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Texas Racing Commission To Cease Exporting Simulcast Signal July 1 To Evade HISA Regulation
Texas Racing Commission plans to cease exporting simulcast signal July 1 in order to evade HISA regulation.

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Texas Racing Commission To Cease Exporting Simulcast Signal July 1 To Evade HISA Regulation

AUSTIN, TX–JUNE 14, 2022–Yesterday (June 13) the Texas Racing Commission issued a public notice defying compliance with the Horseracing Integrity and Safety Authority, saying state law requires meets in Texas to be run only under the authority of the commission.

The notice, signed by executive director Amy Cook, describes what it calls a policy change based on the commission's perception of a conflict among the requirements and mandates of HISA, the Interstate Horse Racing Act of 1978, the Texas Racing Act, and the Texas Rules of Racing.

“We are denying HISA jurisdiction by disapproving signal export for all 'covered horse races,'” Cook told horseracing.net. “Our goal is the prevention of regulatory chaos, and the cost will be the loss of revenue in that export signal … but you cannot put a price on certainty.”

The move to eliminate in-state wagering on imported signals and out-of-state wagering on Texas races will be a severe economic impact to the state's horse business. In Texas advance deposit wagering is illegal and all legal bets must be made at a Texas racetrack. As much as  90% of state's handle comes via simulcasting according to industry studies.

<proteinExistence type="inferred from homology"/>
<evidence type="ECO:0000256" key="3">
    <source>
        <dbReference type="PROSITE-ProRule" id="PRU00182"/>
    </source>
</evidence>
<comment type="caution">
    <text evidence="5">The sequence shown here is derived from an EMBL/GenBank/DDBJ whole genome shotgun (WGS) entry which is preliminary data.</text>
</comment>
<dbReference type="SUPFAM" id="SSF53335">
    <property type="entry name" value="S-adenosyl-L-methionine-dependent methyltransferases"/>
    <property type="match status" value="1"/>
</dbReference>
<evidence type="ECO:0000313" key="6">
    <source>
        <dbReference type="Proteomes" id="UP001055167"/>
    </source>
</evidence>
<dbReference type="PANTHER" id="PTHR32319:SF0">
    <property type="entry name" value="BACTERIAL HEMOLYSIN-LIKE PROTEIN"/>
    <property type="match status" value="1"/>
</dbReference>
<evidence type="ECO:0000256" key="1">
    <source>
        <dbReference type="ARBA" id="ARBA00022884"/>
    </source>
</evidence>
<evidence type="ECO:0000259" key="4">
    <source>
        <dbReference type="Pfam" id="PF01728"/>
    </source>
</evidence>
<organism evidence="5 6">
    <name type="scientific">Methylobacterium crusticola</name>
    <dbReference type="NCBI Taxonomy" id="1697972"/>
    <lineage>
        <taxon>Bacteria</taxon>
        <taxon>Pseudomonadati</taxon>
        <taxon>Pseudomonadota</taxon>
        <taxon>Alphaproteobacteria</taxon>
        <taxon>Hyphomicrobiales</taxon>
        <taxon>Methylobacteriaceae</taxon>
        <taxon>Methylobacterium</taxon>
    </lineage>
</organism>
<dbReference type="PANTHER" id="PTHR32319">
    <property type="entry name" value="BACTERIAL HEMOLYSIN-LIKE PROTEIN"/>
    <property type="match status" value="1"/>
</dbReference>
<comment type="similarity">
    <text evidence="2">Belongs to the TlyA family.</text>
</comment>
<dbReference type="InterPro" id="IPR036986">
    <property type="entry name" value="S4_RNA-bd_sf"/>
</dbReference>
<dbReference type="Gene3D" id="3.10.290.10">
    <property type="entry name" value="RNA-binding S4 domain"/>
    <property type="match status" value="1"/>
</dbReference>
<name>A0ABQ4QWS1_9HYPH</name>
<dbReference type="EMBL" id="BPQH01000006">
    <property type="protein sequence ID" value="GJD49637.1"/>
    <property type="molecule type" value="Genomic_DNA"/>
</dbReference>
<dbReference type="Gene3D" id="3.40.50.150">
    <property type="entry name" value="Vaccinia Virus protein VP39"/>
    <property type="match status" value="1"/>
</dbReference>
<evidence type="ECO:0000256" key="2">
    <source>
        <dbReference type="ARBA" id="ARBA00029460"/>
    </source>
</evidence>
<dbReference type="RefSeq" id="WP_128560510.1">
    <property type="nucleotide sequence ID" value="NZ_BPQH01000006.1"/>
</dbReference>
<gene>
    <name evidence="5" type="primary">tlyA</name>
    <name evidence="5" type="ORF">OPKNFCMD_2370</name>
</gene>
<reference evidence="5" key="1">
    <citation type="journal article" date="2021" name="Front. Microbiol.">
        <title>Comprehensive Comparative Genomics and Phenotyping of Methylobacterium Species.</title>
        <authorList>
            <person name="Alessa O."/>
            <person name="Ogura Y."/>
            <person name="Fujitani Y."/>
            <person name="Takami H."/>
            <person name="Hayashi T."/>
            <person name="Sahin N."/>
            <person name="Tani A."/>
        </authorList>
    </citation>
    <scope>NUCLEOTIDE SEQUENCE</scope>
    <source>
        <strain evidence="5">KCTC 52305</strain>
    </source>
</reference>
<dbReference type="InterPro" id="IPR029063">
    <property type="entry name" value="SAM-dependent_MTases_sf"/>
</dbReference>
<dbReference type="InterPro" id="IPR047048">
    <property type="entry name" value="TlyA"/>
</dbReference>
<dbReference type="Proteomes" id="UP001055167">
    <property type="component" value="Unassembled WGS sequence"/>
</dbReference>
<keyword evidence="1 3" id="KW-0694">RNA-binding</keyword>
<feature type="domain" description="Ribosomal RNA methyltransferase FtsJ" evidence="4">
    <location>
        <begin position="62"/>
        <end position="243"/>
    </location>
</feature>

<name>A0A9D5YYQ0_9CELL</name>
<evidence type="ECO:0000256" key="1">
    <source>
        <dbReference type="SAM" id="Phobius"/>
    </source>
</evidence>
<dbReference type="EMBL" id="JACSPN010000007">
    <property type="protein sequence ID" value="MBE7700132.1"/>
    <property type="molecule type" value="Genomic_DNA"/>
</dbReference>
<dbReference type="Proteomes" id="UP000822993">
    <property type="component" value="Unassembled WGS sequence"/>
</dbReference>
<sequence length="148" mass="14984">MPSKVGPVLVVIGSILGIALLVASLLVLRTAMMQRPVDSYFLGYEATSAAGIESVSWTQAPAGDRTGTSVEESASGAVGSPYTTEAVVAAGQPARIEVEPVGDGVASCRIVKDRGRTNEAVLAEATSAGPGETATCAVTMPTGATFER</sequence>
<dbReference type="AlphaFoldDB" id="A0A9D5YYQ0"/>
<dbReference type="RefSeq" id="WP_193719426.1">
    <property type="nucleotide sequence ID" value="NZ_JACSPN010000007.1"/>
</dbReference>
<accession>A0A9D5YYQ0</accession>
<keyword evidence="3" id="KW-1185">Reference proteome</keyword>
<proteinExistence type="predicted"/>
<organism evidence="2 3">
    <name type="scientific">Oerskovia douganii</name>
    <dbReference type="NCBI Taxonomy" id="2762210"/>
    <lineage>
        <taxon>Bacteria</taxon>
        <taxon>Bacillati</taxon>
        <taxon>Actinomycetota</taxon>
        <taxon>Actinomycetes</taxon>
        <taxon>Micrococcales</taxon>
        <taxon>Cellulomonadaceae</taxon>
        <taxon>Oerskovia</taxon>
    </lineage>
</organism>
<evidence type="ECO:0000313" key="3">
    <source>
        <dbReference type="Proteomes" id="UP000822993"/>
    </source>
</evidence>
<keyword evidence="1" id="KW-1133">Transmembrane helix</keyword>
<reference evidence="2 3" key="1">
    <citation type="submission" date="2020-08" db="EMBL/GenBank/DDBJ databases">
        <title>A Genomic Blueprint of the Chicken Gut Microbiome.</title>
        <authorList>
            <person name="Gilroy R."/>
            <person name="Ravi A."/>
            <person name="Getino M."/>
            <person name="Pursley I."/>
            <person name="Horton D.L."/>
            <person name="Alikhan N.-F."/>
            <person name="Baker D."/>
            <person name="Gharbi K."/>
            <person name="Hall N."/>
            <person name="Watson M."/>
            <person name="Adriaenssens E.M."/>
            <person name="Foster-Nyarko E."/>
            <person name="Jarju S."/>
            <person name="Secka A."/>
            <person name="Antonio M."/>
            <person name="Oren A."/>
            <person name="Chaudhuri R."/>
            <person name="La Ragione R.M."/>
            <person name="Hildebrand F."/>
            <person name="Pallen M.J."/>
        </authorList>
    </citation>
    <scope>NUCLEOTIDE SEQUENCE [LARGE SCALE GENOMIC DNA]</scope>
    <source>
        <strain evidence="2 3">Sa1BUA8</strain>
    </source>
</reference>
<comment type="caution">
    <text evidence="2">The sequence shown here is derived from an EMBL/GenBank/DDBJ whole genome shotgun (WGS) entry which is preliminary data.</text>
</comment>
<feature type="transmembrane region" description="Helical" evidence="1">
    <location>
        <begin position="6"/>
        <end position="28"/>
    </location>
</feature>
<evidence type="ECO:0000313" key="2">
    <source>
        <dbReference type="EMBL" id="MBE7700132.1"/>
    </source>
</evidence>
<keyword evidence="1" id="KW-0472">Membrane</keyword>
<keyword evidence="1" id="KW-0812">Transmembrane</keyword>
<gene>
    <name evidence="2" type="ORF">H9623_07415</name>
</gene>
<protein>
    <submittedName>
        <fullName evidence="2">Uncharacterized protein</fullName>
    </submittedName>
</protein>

However, the Texas Racing Commission will allow pari-mutuel wagering on in-state races:

“Since the Texas Racing Commission regulates all aspects of Texas horse racing, including, in particular, pari-mutuel and simulcast wagering in Texas, the application of federal law pursuant to HISA in any aspect of horse racing regulation for a particular race or meet will necessarily preclude the Texas Racing Commission from full compliance with the Texas Racing Act and will, therefore, necessitate that no such affected race shall be allowed to conduct on-site pari-mutuel wagering or provide simulcast export signal. Any such request will, of necessity, be denied by the Texas Racing Commission.”

The adoption of this policy is to assure uniformity in Commission action and to provide clarity to all track associations concerning their continued compliance with the Texas Racing Act as well as with HISA, Cook's letter concluded.

HISA met with Cook and TRC in Texas last week. Local horsemen and stakes holders have expressed displeasure with the way HISA is being rolled out and with HISA itself.

Cook advocates that implementation of HISA in its entirety, including the collection of fees from horsemen, be delayed for 18 to 24 months. After the parties could not reach agreement Cook issued the June 13 notice.